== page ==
‘I Was in Shock:’ How a Lansing Woman with Hyperthyroidism, Graves’ Disease Coped with her Conditions

Jake Newby

| 5 min read

If there was ever a “right” place to be while suffering from a thyroid storm, in 2017, Lansing’s Jazmyne Guy was there.
“Ironically, when I was at the doctor’s office, I had what they call a thyroid storm attack,” explained Guy, during a phone interview with Blue Cross Blue Shield of Michigan (BCBSM).
A thyroid storm – or thyroid crisis – can be a life-threatening condition that often manifests in a rapid heartbeat, fever and fainting. It can be brought on by several ailments, including Graves’ disease, which Guy unknowingly had at the time of her episode.
“I’m in the doctor’s office, I’m sweating, I feel really hot, I felt like my heart was going to explode out of my chest,” Guy said. “I felt like I was going to die.”
Doctors were able to nip the storm in the bud and treat Guy, who learned in short order that she had hyperthyroidism, along with the Graves’ disease. Guy visited a doctor in the first place was because of numerous concerning symptoms she had been experiencing, seemingly the second she turned 30.
“I just noticed little things were starting to happen. I started having memory fog, I started having tremors,” she said. “I blew it off thinking it’s nothing until about two months after my 30th birthday. I started getting sharp pains. I went to an (emergency room), got some medicine, and that worked for a little bit until the tremors came back. And my heart would beat really, really fast at times.”
Graves’ disease and hyperthyroidism goes hand in hand. Hyperthyroidism is defined by an overactivity of the thyroid gland. It occurs in people when their thyroid gland produces too much thyroid hormone and leads to all the symptoms Guy was experiencing, like hand tremors, a rapid or irregular heartbeat and weight loss. Graves’ disease is the leading cause of hyperthyroidism. It is an autoimmune condition that causes the thyroid to work harder than it needs to. These conditions are treatable, but in most cases, require lifelong treatment and medication.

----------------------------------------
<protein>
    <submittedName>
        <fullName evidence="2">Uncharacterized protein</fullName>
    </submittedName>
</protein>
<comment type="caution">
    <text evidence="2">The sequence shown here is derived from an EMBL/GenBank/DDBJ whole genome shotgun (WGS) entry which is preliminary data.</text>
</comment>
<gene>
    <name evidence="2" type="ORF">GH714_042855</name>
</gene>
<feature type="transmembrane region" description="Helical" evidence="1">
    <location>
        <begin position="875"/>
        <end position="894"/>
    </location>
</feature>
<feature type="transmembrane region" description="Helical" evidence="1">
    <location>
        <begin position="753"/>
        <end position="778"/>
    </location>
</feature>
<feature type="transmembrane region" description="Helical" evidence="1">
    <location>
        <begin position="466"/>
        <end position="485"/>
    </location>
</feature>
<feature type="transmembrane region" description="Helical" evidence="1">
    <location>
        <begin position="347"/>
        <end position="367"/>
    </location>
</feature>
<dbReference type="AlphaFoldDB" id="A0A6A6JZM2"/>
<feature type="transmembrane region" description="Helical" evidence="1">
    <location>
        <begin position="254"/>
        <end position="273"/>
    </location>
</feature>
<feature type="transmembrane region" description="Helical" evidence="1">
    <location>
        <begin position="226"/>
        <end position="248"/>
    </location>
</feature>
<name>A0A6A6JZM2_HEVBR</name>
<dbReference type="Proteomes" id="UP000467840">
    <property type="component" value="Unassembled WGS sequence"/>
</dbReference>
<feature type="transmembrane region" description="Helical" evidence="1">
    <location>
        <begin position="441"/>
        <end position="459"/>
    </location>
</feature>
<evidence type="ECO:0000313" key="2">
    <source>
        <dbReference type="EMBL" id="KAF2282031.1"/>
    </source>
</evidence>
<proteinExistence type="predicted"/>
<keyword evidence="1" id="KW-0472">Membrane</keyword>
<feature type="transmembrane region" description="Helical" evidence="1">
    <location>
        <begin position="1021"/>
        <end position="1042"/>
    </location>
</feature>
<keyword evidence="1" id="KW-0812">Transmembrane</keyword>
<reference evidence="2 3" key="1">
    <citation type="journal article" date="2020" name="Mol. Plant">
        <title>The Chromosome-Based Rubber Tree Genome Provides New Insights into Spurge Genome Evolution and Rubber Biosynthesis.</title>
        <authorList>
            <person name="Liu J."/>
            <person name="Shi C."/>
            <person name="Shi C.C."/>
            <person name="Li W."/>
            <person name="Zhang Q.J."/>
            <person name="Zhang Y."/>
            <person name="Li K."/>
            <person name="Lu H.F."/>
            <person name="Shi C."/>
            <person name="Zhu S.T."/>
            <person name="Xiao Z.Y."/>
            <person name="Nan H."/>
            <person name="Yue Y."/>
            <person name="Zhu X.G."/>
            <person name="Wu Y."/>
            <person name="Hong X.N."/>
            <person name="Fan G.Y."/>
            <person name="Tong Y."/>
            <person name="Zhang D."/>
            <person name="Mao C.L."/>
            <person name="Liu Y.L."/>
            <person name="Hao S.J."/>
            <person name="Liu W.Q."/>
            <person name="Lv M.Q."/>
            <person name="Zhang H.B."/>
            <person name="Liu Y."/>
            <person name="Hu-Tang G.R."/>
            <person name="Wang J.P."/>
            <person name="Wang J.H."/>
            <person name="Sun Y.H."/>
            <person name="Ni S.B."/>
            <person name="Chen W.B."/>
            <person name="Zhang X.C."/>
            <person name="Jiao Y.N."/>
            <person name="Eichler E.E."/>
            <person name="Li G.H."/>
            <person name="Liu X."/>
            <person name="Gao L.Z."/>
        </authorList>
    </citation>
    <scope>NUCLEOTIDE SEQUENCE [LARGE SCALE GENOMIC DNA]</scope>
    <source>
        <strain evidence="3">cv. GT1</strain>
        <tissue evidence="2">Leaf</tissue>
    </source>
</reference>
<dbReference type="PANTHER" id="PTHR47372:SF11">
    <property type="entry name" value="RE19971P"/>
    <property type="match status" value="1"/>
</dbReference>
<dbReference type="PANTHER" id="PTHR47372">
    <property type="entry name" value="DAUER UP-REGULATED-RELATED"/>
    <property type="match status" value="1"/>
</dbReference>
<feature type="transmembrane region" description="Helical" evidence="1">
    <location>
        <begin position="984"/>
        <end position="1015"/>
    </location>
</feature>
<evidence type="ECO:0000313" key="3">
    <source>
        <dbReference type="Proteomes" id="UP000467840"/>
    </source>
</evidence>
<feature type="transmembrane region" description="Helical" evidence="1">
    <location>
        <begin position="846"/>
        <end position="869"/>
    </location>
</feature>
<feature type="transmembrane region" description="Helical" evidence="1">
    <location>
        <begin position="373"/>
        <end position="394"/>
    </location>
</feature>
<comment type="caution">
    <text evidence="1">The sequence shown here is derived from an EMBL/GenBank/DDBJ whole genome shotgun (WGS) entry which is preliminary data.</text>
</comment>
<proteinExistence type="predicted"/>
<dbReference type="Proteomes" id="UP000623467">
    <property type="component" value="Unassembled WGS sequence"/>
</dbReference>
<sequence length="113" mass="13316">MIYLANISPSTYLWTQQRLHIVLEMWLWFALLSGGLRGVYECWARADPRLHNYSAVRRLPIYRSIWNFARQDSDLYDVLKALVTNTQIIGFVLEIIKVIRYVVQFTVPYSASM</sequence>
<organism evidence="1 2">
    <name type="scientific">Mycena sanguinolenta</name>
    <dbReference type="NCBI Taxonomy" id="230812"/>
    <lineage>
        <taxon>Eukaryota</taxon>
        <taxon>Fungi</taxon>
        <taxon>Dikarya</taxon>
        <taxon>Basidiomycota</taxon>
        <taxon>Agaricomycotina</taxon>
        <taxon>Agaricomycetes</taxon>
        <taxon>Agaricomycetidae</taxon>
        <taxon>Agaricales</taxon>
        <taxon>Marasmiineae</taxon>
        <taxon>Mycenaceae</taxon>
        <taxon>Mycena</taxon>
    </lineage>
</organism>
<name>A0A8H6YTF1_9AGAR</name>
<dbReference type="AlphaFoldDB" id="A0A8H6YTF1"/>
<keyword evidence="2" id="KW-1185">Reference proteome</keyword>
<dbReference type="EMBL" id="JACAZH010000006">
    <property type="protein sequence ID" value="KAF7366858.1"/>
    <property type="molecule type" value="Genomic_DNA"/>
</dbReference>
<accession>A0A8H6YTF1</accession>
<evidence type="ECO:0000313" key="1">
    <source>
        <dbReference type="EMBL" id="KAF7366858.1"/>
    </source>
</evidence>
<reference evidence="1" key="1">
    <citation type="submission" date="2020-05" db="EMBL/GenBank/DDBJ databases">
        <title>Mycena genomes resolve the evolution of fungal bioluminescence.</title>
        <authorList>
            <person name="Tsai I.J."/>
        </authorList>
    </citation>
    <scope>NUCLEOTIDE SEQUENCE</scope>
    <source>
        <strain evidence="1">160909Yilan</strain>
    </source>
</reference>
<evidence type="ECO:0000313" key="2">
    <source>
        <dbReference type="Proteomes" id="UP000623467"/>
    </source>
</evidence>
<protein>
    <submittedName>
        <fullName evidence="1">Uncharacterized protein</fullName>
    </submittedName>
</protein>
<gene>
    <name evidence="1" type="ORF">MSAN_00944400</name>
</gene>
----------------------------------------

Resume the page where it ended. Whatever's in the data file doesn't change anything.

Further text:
Accepting her condition and learning to reduce her hyperthyroidism 

Guy said the double-diagnosis was too much for her to emotionally handle at the time.
“I was in shock,” she said. “It felt like the end of the world for me. I felt hopeless, I felt lonely. I felt like no one was going to understand the things I am starting to go through and how I feel right now.”
By becoming her own health advocate, Guy was able to take control of her conditions before her conditions could take control of her.
“Talking to the doctors, asking questions, doing research,” she said. “I write things down as I feel them, that also helps me.
Guy loves her sweets, but reducing her sugar intake was a dietary measure she took to ease symptoms. She also cut back on bread and gluten, which can act as a trigger for some people with autoimmune conditions. 
Since half of her battle is mental, Guy said she began to incorporate new habits and techniques into her life designed to keep her anxiety at bay. She started doing yoga. She started drawing and writing to keep her mind off things. She’d go outside when walk when she’d get stressed. She’d pick up her now 3-year-old daughter, Daityn, and play. Guy practices these techniques to keep her spirits up.

Leaning on support groups

Guy, who is now 36, felt vulnerable early into her diagnosis. Some of her most anxious feelings stemmed from thinking she was alone, and that no one could relate to her two chronic conditions. But one day Guy joined a private Facebook group known as the “Michigan Thyroid Support Group,” and quickly started engaging with people who traveled the same roads she had.
The group is a life raft of sorts for Guy, who taps into it for guidance, tips and support, even to this day.
“It just helps you relate to others. Maybe they have a technique you never thought of, or they know of a food you thought was safe to eat and is actually bad for you because it has a certain ingredient or because of how it’s processed,” she said. “This group has been tremendous. Even when I was pregnant and was stressed about how that would affect my disease, they encouraged me, they kept me calm. The group allowed me to open up more.”

Advice for others with hyperthyroidism

Guy recognizes that it’s easier said than done, but she does her best to keep a positive attitude and recommends others do the same.
“You have to have a positive attitude,” she said. “If you’re negative, it’s going to make things worse for you.”
Both of Guys’ conditions can be considered “invisible diseases.” When friends, family or even complete strangers don’t see you physically struggle, they may think you’re doing OK, which can exacerbate the mental side of the battle. That has unfortunately been the case for Guy, who would like people to be as kind and empathetic as they can be.
“Inside, they might be hurting, even if it doesn’t look like it,” she said. “Be nice, be as kind as you can be, because you never know what someone else is going through.”
Photo credit: Jazmyne Guy
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